iExec Protocol
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Go to production

Before going any further, make sure you managed to:

Connect to the production environment

To connect to the production environment, make sure your chain.json content is as follows:
"default": "bellecour",
"chains": {
"bellecour": {}
Do not forget to target a production workerpool when running a production application:
iexec app run <0x-your-app-address> \
--workerpool prod-v8-bellecour.main.pools.iexec.eth \

Standard application

If you are developing a standard application, then you are already set. To reach more audience, you can publish your app to the Dapps store.

Confidential Computing application

The following applies only to the Scone framework.
If you are developing a Confidential Computing application, be aware of following information.

Sign your application

Any Confidential Computing application built previously on the develop environment runs in a debug enclave, which, as warned, might be inspected.
To run your application in a production enclave, the application needs to be signed with a key compatible with the Intel® Attestation Service (IAS). Create this key in your Intel developer Portal.
When the key is created (my-signer-key.pem), update the previous script by :
  • sharing the folder containing the my-signer-key.pem, here /signer
  • adding the --scone-signer option
docker run -it \
-v /signer:/signer \
[...]<version> \
sconify_iexec \
--scone-signer=/signer/my-signer-key.pem \

Impacts of the SMS in enclave

As you have already learned in previous confidential assets section, the iExec SMS is a crucial component for TEE tasks on iExec, being in charge of:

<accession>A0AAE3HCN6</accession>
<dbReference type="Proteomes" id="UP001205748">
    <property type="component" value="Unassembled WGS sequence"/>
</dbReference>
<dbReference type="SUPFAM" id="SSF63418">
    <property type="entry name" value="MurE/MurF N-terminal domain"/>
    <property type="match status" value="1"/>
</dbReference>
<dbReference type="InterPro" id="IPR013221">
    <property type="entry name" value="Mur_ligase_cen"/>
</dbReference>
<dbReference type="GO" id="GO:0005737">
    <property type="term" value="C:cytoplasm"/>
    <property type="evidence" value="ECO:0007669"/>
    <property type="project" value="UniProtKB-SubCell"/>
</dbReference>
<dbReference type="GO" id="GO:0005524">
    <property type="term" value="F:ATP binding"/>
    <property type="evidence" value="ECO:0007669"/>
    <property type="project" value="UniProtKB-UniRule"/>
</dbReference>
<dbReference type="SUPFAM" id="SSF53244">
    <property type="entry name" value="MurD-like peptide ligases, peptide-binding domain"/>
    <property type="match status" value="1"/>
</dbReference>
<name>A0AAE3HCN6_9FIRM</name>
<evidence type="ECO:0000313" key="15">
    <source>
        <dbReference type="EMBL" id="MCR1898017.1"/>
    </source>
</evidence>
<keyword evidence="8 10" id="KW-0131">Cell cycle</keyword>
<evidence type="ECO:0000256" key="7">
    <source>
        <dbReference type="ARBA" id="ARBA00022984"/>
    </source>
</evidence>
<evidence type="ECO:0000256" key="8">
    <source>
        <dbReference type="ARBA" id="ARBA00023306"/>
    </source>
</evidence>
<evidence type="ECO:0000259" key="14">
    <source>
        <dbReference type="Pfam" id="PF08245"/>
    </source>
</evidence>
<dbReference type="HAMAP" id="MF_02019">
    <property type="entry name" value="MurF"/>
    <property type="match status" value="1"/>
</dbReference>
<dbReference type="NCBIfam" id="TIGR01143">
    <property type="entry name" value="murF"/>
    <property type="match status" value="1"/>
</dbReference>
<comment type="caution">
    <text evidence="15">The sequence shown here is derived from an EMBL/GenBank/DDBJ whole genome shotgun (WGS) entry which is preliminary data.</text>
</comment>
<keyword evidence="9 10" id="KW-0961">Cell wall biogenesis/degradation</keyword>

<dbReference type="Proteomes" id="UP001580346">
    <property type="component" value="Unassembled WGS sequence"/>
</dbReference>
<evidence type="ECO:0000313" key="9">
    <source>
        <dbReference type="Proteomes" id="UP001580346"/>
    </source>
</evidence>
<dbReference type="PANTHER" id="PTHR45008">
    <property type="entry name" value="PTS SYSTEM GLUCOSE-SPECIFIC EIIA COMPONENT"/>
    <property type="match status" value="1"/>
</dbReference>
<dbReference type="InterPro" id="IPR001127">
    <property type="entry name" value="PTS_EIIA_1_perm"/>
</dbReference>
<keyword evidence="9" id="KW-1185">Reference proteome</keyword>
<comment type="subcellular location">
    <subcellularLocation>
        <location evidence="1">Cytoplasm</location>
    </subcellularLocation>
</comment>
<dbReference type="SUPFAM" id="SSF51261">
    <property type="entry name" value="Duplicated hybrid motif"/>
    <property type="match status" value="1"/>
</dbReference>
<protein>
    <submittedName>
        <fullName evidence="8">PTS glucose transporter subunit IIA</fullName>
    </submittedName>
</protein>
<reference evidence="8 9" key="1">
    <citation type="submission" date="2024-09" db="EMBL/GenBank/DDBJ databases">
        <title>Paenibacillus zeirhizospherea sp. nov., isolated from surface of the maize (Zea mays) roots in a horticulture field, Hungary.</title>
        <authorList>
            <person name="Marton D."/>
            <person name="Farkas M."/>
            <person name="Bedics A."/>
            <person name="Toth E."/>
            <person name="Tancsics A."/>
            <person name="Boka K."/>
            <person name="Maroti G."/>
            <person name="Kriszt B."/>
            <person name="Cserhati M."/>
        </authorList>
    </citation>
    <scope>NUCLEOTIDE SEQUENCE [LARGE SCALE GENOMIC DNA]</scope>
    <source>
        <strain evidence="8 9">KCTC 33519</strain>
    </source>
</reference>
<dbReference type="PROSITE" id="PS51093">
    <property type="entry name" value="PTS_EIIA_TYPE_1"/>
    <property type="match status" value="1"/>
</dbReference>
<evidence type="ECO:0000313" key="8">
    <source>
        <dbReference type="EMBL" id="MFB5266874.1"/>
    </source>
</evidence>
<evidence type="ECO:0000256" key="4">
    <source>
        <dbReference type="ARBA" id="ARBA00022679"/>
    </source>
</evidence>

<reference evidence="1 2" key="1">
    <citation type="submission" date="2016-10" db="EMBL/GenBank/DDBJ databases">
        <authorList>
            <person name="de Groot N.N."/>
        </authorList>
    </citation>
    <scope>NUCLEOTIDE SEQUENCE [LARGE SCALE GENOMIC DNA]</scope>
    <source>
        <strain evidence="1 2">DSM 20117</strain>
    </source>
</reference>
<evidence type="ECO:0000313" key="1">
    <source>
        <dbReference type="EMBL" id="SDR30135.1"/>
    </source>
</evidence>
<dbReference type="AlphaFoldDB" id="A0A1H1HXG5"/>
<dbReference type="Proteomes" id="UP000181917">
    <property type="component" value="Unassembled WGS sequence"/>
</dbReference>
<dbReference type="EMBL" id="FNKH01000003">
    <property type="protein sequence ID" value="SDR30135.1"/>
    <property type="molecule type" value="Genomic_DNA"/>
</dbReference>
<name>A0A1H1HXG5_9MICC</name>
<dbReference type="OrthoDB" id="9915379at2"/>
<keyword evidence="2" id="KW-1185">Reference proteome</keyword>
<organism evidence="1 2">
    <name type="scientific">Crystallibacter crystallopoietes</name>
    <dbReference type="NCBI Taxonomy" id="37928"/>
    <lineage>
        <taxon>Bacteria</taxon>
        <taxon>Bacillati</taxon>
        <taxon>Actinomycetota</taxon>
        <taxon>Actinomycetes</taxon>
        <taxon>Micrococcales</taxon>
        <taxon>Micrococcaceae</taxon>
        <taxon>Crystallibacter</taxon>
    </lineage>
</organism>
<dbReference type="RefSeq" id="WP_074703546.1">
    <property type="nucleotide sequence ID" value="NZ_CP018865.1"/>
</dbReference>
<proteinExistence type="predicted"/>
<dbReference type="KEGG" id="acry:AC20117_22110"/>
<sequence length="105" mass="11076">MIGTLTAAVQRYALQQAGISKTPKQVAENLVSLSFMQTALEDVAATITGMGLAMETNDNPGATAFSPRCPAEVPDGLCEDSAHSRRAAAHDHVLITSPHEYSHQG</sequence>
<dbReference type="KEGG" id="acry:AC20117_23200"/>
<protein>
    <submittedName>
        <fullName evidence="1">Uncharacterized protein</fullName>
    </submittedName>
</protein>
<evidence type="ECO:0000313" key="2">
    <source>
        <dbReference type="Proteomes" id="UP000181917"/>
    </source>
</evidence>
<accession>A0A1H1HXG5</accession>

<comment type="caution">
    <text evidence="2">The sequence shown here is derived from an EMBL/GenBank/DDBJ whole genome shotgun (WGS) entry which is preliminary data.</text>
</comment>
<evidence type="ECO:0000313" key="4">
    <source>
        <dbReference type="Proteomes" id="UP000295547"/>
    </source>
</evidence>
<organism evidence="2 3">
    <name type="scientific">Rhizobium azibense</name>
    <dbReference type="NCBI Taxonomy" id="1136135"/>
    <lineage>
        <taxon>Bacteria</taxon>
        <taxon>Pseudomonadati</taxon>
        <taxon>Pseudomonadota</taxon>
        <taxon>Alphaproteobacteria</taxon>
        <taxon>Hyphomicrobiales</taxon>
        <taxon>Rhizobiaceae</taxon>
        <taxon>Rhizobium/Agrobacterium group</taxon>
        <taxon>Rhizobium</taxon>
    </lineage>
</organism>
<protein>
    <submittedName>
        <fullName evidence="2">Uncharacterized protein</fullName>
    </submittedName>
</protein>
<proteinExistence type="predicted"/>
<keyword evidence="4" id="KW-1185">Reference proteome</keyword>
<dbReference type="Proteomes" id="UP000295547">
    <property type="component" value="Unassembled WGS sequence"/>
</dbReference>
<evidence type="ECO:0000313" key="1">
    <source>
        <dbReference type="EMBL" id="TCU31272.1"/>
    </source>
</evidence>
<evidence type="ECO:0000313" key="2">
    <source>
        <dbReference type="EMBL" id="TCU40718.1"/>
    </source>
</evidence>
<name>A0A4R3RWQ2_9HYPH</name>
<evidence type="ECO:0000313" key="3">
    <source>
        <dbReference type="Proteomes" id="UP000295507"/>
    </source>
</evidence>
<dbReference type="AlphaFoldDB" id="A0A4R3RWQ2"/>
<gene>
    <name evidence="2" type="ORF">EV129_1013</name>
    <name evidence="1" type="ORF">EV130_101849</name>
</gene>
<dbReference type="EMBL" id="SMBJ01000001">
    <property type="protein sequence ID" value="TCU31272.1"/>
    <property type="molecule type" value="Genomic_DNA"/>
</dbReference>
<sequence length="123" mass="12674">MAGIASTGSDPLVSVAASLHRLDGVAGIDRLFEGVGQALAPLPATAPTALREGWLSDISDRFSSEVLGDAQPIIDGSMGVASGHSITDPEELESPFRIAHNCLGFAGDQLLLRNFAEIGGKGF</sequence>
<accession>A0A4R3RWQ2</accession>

• storing all secrets of iExec users (application developer, requester, dataset owner)
  • defining - by following on-chain governance - which secrets are accessible to a specific enclave.
To reach a higher level of security on the production environment, the iExec SMS runs inside an enclave.
Below is a graph showing how the secrets and session mechanism works:
As seen in this diagram, required secrets are transferred to an authorized Application enclave over an RA-TLS channel (Remote Attestation).
Inside Security Services (yellow area in above diagram), all secrets are protected by an SMS database encryption key, itself backed by the CAS. The SMS enclave needs to prove its authenticity and integrity to the CAS in order to get access to its database encryption key.
To reach a higher level of security, the CAS enclave, which is the only component aware of the SMS database encryption key, is itself sealed to a specific platform enclave.
With that pattern, no one, even an administrator or someone with root privileges, can inspect confidential assets of users.

CAS update and failure

While giving high guarantees about confidentiality of the data, if the CAS software is updated, or if the hardware under the CAS is updated or falls out of order, the CAS data will not be recoverable, hence user secrets will be lost.

SMS update

In addition, when deploying a new configuration or software release for the SMS, the application enclave hash (MREnclave) will change. For that reason, old SMS data enclave will not be accessible to the new one, hence user secrets will be lost.

Backup your secrets

For these reasons, secrets can be lost at any time, with or without notice. Always keep a local copy of your secrets. Nobody, even iExec, will be able to restore them.

Publish your app to the Dapps store

To get more visibility for your application, make your application available on the Dapps store. To get there, follow instructions inside the iexec-dapps-registry repository. For any trouble, contact the iExec Help Center.